Sec 3(2) Explanation 1: where any pregnancy is alleged by the pregnant woman to have been caused by rape, the anguish caused by such pregnancy shall be presumed to constitute a grave injury to the mental health of the pregnant woman. Therefore, rape per se is not an indication. It is the mental anguish following pregnancy due to rape, which is the main indication. In other words, mental anguish is to be taken into consideration; proving rape and affecting her character is not necessary. Her allegation that she has been raped is sufficient. Further proof of rape like medical examination, trial, judgment is not necessary.

All these days this practice of doing MTP without asking for police complaint or FIR whenever a lady alleged that her pregnancy is as a result of Rape/Sexual assault.

But now the new provisions of the Law deter those from seeking MTP when they are yet not decided to get into criminal investigation. That also forces them to get their termination of pregnancies by quacks and in nonhospital situations, which is again risky

Confidentiality, Privacy, Trust under MTP Act & Regulations Vs Mandatory reporting-

The MTP Regulations of 2003 – Regulation (6) guarantee Confidentiality, Privacy, Trust of the person getting MTP services.

"6. Admission Register not to be open to inspection, - The Admission Register shall be kept in the safe custody of the head of the hospital or owner of the approved place, or by any person authorized by such head or owner and save as otherwise provided in sub-regulation (5) of regulation 4 shall not be open for inspection by any person except under the authority of law :- Provided that the registered medical practitioner on the application of an employed woman whose pregnancy has been terminated, grant a certificate for the purpose of enabling her to obtain leave from her employer ; Provided further that any such employer shall not disclose this information to any other person"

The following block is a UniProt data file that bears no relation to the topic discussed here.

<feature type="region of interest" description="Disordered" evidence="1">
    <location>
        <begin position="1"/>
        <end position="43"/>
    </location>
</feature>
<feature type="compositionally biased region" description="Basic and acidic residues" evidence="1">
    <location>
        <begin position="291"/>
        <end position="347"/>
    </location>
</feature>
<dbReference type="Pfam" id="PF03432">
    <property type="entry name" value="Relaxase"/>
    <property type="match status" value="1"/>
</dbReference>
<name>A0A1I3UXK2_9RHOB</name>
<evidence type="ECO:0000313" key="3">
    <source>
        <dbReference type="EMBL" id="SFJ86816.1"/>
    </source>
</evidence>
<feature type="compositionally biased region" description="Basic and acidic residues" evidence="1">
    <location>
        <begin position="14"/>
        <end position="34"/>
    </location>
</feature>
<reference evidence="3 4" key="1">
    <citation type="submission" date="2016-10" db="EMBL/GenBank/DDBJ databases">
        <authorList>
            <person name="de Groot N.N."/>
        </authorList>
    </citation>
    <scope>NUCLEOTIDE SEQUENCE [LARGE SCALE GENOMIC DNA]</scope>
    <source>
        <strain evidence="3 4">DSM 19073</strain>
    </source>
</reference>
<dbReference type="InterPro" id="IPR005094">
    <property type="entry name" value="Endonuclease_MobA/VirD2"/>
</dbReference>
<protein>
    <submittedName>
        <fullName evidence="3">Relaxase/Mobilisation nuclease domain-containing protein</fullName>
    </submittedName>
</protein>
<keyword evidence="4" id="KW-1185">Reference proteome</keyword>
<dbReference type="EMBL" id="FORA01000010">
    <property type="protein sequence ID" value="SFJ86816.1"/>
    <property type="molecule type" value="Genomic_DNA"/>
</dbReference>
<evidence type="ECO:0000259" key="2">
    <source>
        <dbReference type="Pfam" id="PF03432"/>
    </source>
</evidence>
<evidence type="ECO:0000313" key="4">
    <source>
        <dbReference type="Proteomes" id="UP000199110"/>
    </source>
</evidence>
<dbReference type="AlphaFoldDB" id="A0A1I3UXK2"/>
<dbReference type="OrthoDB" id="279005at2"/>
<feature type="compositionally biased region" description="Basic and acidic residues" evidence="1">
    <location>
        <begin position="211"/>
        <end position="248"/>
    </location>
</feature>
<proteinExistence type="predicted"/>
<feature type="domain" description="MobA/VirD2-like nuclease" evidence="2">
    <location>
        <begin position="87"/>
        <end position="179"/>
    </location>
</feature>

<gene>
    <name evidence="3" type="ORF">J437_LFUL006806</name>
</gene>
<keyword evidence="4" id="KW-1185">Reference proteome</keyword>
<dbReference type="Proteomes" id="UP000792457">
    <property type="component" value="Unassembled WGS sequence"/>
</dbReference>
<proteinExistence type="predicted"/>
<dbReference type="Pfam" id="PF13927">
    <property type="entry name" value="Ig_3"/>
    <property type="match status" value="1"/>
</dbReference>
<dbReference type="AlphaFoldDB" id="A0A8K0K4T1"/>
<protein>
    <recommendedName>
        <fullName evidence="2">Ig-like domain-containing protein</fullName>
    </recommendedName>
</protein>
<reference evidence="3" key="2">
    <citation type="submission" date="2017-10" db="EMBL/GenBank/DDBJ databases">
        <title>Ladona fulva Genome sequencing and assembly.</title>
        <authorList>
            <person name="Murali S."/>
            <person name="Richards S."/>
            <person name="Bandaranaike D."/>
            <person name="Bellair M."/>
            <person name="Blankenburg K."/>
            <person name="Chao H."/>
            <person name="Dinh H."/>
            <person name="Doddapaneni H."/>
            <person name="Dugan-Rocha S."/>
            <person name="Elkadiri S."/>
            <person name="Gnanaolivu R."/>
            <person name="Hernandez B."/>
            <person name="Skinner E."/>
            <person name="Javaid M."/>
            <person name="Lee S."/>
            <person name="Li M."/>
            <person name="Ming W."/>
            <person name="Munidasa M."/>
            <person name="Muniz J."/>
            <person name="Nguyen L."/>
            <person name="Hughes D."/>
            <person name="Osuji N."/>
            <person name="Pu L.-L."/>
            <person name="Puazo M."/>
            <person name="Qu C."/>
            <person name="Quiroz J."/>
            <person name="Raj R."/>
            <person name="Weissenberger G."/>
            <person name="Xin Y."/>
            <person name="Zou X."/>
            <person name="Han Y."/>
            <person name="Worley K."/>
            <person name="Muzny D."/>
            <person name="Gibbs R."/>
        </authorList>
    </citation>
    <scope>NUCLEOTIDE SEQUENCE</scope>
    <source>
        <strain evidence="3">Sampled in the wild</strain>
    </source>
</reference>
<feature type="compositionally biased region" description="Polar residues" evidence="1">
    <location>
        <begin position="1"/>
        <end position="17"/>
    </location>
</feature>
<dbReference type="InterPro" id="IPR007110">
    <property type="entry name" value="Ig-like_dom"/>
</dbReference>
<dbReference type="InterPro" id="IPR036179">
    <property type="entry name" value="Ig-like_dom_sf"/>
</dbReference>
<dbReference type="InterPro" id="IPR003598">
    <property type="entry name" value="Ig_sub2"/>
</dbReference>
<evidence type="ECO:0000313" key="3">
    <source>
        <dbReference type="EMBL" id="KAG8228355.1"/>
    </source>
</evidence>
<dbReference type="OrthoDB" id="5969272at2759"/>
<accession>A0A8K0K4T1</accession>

But with Mandatory reporting laws in force for Rape/Sexual Assault any such person seeking MTP cannot expect Confidentiality of their information because the doctor has to mandatorily inform police before offering MTP services.

Criminal Law (Amendment) Act, 2013: 357 C: Treatment of victims: "All hospitals, public or private, whether run by the Central Government, the State Government, local bodies or any other person, shall immediately, provide the first-aid or medical treatment, free of cost, to the victims of any offence covered under section 326A, 376,376A, 376B, 376C, 3760 or section 376E of the Indian Penal Code, and shall immediately inform the police of such incident".

Informed Consent Versus Mandatory reporting
  • POCSO 27.(1) The medical examination of a child in respect of whom any offence has been committed under this Act, shall, notwithstanding that a First Information Report or complaint has not been registered for the offences under this Act, be conducted in accordance with section 164A of the Code of Criminal Procedure, 1973.
  • Section 164 A CrPC subsection 7 says that it would be illegal if anything is examined without the consent of the person being examined. Section 164 A (7) CrPC: Nothing in this section shall be construed as rendering lawful any examination without the consent of the woman or of any person competent to give such consent on her behalf."
  • But 357 C CrPC mandates police information regardless of consent being taken or not. Criminal Law (Amendment) Act, 2013: 357 C: Treatment of victims: "All hospitals, public or private, whether run by the Central Government, the State Government, local bodies or any other person, shall immediately, provide the first-aid or medical treatment, free of cost, to the victims of any offence covered under section 326A, 376,376A, 376B, 376C, 376Dor section 376E of the Indian Penal Code, and shall immediately inform the police of such incident".
  • Section 19 POCSO Act seeks mandatory reporting to police even when there is no consent for that reporting.
  • POCSO Act: Reporting of offence to the SJPU or the local police (Section 19). In case, child is in need of care and protection, SJPU/ local police to provide such care within 24 hours of the report (Section 19(5)) SJPU/ local police to report the matter to CWC and Special Court within 24 hours (Section 19(6))